Hypothetical Olympic 3-on-3 basketball rules

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As rumors persist that FIBA will push for 3-on-3 basketball as soon as 2016 it’s probably time to completely overhype this event before having our hopes and dreams dashed as we return to the boredom that is Team USA sleepwalking to gold nearly every four years. So here’s how we’d like to see our new favorite, albeit still non-existent, Olympics event played out in Rio.

Teams – Sure, basketball is a U.S. sport that America loves winning to prove their international superiority, but we’re thinking a 32-team tournament that limits each country to one squad would allow more countries to participate and help grow the sport. Also, the U.S. tournament to represent the States, held just after the Finals in June, would arguably be the highlight of every NBA fan’s year.

Rosters – Four man rosters chosen by the players themselves. Imagine the animosity created by Kevin Durant not returning LeBron’s phone call because the Oklahoma City star has already teamed up Kevin Love, Russell Westbrook, and James Harden. This would cause the “eff you” attitude to go through the roof in strong basketball countries like Spain, France, and the U.S., which nearly always makes for better competition.

Scoring / rules – Quick rundown: best of three games, each to 21, ones and twos, win by two, loser’s ball. If that didn’t make sense, consult a friend or just move on. We’d like to think the pros could handle calling their own fouls, out-of-bounds, and the like, but that’s probably asking too much. There would need to be a referee just so players don’t eventually kill one another, and each player gets three fouls per game.

Court size / location – This is a tough decision: traditional half courts with take-backs or shrunk-down full courts? Half is the old school pure game, but full would create more opportunities for breakaways and dunks, would spread the floor, and would be more exciting in the long run. Regardless, the games should be played outside in some historic or picturesque location, ala beach volleyball at London’s Horse Guards Parade.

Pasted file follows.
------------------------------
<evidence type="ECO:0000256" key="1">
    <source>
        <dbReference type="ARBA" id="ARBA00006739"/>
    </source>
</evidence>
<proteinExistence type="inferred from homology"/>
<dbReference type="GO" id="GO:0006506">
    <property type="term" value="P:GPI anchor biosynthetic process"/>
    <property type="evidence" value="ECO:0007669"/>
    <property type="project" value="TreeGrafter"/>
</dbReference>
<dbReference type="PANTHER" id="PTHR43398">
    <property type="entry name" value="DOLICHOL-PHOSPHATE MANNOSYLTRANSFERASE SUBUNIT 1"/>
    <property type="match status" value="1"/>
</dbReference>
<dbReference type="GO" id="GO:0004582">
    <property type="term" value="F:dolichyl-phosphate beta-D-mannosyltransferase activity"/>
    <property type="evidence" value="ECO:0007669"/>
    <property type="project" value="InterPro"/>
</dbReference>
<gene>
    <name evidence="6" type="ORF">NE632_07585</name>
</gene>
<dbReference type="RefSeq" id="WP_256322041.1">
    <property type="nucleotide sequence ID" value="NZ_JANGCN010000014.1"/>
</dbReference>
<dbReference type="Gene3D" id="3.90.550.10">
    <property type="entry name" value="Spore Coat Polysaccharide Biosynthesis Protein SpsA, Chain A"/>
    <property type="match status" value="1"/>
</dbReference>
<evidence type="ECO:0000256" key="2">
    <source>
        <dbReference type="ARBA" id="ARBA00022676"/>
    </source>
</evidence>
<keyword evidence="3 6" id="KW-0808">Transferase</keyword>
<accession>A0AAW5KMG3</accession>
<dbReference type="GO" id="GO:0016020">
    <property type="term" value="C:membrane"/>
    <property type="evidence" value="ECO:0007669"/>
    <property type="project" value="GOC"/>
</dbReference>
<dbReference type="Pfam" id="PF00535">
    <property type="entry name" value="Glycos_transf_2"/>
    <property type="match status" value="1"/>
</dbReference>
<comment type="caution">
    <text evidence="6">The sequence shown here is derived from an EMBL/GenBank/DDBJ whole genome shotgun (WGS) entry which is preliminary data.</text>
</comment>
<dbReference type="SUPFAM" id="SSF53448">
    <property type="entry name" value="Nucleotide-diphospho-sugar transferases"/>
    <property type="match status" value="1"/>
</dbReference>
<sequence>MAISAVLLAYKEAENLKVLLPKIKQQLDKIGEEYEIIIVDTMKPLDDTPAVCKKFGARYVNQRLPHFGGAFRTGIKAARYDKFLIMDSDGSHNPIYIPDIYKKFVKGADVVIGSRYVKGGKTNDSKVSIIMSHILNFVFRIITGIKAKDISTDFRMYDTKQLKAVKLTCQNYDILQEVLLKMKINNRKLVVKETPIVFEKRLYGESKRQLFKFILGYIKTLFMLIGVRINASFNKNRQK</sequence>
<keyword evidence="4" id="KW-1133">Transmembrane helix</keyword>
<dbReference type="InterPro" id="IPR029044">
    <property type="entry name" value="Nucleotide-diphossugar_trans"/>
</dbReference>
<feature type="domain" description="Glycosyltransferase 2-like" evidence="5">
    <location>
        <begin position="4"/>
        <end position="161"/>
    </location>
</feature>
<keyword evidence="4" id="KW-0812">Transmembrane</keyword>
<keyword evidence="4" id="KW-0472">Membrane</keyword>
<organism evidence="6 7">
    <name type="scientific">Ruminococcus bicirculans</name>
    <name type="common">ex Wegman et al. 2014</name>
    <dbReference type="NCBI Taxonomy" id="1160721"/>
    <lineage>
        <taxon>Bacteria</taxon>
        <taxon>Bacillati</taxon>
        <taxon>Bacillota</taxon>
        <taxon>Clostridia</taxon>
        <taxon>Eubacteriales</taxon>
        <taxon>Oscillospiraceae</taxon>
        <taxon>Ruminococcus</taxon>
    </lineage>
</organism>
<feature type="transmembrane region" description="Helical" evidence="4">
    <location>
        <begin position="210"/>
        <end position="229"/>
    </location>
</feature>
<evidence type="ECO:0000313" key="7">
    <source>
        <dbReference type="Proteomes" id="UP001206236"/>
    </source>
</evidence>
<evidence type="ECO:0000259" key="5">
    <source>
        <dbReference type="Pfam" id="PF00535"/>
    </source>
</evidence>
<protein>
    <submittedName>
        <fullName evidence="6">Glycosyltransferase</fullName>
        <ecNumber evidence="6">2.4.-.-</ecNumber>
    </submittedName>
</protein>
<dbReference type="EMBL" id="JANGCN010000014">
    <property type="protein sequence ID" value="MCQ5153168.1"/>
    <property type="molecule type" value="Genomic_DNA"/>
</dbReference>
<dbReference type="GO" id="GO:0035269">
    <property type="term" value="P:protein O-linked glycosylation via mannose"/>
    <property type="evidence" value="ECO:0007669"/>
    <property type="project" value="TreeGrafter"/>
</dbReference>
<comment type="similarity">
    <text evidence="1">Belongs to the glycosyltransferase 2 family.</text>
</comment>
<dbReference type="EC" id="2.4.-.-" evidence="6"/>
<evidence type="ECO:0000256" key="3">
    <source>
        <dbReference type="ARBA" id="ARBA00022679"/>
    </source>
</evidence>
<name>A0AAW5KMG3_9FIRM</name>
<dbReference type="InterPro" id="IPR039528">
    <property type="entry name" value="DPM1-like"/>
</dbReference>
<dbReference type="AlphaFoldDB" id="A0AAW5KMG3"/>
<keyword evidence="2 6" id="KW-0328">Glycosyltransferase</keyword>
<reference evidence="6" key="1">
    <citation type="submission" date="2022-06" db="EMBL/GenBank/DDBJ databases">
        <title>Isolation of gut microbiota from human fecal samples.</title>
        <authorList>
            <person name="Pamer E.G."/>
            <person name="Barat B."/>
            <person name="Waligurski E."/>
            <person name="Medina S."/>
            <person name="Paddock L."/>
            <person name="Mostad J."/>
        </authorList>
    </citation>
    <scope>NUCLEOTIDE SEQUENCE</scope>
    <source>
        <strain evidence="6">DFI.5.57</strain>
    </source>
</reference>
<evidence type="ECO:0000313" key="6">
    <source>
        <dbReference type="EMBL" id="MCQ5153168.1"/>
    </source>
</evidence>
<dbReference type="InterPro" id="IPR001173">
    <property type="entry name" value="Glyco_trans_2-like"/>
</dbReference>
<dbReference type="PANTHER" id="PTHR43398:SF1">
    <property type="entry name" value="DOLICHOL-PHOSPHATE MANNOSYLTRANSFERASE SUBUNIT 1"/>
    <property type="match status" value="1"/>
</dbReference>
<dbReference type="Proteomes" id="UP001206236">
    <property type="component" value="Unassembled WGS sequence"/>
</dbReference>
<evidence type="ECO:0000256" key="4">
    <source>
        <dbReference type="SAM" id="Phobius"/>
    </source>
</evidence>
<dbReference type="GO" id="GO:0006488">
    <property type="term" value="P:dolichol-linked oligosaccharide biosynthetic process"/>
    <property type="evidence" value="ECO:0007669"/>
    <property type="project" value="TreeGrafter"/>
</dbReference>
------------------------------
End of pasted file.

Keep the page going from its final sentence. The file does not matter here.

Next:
Attire / equipment – We’ve sexualized women’s beach volleyball by demanding bikinis since the sport’s inception in 1996, so it’s probably fair to tip our cap to the ladies and make the men’s game shirts vs. skins, right? As for the game ball, this is the one piece of American iconography we’re forcing on the world: we’re bringing back the old ABA ball. If you don’t like it, feel free to change our minds by winning gold.

Those are our rules, and we’re open to yours. What do you have for us, world?

Kristi Yamaguchi tells Nancy Kerrigan to ‘break a leg’ on ‘Dancing with the Stars’

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Kristi Yamaguchi told Nancy Kerrigan to “break a leg” on her “Dancing with the Stars” debut in an innocent good-luck tweet between friends that generated plenty of reaction.

“So excited for you @NancyAKerrigan ! Can’t wait to see you grace that ballroom floor, break a leg! #DWTS,” was posted on Yamaguchi’s account Monday morning.

It generated more than 6,000 likes, 3,000 retweets and 1,000 replies, many referencing the horrible attack on Kerrigan before the 1994 U.S. Championships (where Kerrigan’s knee was bruised, but not broken).

Yamaguchi’s spokeswoman says in a statement that “Kristi loves Nancy” and “no ill will was intended,” according to The Associated Press.

The tweet conjured memories of T-shirts sold leading up to the 1994 Lillehammer Olympics with the words “Harding-Kerrigan” on the front and “Norway ’94, Break a Leg!!!” on the back, reported by major media 23 years ago.